It would be so perfect if James Seda, director of “Strangers,” happened to be listening to “Strangers in the Night” when he was inspired to make his short film. The memorable first few lines of the Frank Sinatra tune are, “strangers in the night exchanging glances/wond’ring in the night/what were the chances we’d be sharing love/before the night was through.” Granted the man (Yuri Lowenthal) and the woman (Tara Platt) in Seda’s short film don’t exactly fall in love, but they do end up in the same bed and do more than ‘sleep’ next to each other.
They’re working well into having a one-night stand when their hip-thrusting stops. No, the condom didn’t break. It disappeared. The man puts his clothes back on and is almost out the door, but the woman won’t let him leave until the latex has been located. When the man suspects that the missing condom didn’t slip off and fall onto the bed or the floor, the film puts a new spin on “casual sex.” The man instructs the woman to lie down so that he can find the condom (he matter-of-factly points out that his fingers are longer than hers). During the retrieval process, the man and the woman engage in small talk to help ease the awkwardness that they should be but don’t appear to be experiencing.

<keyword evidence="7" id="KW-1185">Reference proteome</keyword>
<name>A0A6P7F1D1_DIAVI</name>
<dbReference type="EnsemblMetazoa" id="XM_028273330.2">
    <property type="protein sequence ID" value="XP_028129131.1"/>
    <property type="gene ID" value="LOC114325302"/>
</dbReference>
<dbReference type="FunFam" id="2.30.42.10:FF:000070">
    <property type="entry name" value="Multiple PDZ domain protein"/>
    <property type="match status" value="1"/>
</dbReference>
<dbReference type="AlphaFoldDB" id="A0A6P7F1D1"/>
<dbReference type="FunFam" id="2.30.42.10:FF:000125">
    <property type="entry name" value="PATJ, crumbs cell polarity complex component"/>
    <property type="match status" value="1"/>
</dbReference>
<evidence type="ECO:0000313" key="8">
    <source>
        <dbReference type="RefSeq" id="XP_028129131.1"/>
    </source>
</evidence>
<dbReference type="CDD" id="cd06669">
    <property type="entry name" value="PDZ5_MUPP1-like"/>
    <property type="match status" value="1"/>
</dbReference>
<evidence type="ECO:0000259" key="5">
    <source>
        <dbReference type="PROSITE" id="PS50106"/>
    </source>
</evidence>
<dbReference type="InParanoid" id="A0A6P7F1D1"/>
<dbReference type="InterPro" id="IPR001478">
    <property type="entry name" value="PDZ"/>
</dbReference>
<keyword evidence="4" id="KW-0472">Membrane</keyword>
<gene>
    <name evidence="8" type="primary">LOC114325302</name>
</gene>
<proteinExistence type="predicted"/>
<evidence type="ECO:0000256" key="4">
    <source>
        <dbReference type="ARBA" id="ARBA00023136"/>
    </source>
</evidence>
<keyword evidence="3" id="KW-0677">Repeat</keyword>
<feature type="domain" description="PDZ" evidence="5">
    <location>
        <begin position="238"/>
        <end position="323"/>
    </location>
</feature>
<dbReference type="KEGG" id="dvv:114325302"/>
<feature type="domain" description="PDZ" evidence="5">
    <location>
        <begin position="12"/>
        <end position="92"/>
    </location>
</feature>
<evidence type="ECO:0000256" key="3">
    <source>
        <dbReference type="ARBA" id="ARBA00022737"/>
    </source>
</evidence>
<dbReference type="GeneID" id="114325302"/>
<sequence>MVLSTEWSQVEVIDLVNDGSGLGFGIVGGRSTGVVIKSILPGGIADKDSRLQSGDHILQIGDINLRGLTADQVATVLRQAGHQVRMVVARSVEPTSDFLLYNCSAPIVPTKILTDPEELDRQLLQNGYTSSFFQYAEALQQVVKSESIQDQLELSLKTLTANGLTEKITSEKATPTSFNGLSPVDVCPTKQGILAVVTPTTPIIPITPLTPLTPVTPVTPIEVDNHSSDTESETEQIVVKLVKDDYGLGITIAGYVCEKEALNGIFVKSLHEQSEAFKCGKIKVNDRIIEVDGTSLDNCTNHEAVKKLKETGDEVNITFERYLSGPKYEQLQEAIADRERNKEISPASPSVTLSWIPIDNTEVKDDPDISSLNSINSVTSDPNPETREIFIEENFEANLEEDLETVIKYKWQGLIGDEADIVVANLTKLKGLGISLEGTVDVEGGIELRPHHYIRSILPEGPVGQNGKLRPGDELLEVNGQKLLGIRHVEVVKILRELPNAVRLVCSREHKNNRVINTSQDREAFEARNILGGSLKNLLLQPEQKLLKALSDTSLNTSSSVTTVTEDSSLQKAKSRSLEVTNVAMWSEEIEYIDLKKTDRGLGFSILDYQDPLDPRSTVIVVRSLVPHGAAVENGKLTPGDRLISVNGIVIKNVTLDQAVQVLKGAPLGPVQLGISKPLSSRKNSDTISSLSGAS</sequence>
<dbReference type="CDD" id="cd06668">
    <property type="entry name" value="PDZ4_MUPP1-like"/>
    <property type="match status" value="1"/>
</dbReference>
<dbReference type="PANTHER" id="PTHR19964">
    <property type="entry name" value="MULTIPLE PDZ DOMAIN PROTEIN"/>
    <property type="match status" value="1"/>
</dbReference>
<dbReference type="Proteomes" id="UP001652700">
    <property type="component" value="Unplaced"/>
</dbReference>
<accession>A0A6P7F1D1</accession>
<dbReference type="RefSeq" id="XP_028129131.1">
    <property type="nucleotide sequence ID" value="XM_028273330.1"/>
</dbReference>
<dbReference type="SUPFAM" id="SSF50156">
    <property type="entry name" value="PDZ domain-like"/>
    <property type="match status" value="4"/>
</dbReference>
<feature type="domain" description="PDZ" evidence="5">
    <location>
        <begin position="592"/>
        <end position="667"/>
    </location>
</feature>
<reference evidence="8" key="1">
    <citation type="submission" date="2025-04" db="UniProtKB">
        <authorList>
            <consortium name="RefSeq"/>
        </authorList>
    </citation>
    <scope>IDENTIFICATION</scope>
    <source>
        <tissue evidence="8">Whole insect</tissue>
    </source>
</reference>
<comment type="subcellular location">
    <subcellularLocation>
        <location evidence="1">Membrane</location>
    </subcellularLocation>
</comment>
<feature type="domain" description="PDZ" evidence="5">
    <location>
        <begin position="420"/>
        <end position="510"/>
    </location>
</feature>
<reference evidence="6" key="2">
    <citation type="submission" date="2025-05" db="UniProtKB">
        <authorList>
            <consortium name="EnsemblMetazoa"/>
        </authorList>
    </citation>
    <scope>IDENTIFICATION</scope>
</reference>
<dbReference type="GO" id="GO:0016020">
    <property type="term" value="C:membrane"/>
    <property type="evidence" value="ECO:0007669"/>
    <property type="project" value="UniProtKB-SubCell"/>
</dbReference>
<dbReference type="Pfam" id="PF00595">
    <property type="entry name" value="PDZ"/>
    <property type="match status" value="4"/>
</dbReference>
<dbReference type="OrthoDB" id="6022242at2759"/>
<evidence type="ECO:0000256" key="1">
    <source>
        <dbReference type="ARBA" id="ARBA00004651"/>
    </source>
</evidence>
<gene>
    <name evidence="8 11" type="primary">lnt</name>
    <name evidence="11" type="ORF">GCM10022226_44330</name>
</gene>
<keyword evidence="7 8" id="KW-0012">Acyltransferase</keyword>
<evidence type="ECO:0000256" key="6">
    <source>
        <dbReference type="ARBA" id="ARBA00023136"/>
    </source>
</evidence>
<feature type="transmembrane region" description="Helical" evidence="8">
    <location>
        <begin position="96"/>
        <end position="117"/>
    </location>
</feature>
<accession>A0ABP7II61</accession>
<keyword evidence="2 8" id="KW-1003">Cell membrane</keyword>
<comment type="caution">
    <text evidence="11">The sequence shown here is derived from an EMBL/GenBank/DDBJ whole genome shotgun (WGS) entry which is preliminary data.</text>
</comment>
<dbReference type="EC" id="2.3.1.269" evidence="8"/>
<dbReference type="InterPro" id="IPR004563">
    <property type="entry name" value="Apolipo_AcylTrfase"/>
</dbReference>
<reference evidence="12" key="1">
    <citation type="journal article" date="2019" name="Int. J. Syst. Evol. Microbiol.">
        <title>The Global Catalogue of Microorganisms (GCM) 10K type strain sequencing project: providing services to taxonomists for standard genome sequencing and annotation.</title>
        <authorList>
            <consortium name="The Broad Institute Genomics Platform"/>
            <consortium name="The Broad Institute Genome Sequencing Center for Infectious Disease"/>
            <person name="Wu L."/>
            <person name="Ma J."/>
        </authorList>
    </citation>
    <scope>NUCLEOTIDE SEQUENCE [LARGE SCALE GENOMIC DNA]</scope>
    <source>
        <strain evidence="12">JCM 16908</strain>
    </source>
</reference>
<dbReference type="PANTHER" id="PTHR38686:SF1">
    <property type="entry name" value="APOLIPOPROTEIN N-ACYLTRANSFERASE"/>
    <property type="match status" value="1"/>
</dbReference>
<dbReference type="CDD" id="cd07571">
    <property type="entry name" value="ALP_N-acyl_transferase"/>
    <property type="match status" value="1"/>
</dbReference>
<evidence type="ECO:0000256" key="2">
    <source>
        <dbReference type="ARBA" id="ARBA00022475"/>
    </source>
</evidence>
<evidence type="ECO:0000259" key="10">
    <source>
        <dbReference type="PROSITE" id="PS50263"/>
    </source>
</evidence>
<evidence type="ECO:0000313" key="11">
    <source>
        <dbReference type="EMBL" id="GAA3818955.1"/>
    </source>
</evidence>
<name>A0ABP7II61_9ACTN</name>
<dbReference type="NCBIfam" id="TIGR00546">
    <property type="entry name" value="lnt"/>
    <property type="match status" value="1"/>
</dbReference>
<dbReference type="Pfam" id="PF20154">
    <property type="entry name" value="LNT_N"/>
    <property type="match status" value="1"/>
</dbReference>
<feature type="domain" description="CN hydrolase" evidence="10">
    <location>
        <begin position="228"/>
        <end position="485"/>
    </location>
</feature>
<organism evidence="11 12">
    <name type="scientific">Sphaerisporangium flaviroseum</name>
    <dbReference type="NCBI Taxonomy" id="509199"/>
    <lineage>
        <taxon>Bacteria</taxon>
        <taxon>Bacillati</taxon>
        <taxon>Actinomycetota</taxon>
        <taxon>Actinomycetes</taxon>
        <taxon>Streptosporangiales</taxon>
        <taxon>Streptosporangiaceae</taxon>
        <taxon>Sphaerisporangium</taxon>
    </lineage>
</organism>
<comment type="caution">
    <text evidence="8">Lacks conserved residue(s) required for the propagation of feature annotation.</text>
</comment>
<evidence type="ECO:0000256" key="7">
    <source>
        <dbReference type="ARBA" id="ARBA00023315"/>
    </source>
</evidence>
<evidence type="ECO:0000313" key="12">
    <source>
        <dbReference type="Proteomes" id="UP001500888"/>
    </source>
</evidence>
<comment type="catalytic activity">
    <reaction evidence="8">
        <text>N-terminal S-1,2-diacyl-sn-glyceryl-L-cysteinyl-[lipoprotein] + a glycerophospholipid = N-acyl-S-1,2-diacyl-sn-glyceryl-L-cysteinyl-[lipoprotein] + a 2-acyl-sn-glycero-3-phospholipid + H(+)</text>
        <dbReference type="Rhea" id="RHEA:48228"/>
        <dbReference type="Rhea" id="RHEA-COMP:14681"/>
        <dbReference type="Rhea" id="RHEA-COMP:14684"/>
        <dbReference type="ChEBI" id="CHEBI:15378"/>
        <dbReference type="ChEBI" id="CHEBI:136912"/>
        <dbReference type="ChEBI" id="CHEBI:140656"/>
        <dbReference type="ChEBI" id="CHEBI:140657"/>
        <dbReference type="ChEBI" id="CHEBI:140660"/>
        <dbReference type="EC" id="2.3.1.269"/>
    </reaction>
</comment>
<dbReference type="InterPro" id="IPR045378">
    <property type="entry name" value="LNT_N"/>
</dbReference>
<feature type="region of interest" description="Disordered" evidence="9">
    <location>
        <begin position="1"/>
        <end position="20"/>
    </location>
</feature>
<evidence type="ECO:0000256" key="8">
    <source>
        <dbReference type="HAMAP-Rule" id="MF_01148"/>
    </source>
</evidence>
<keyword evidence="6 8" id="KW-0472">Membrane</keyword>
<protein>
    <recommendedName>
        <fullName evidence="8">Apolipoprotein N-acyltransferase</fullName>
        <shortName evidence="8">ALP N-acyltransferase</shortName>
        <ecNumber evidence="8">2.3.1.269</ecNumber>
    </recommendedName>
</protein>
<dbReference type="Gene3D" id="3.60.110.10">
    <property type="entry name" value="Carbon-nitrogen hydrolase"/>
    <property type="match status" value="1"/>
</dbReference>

Shot predominantly in close-ups, “Strangers” may make you a bit uncomfortable in that you feel like you’re intruding on something that is, well, very intimate. Fortunately, the man and the woman spend the rest of their night cuddling and talking. When you see where the two met earlier that evening, Sinatra’s voice sounds in your head once more and you can practically hear him say, “something in your eyes was so inviting/something in your smile was so exciting/something in my heart/told me I must have you.”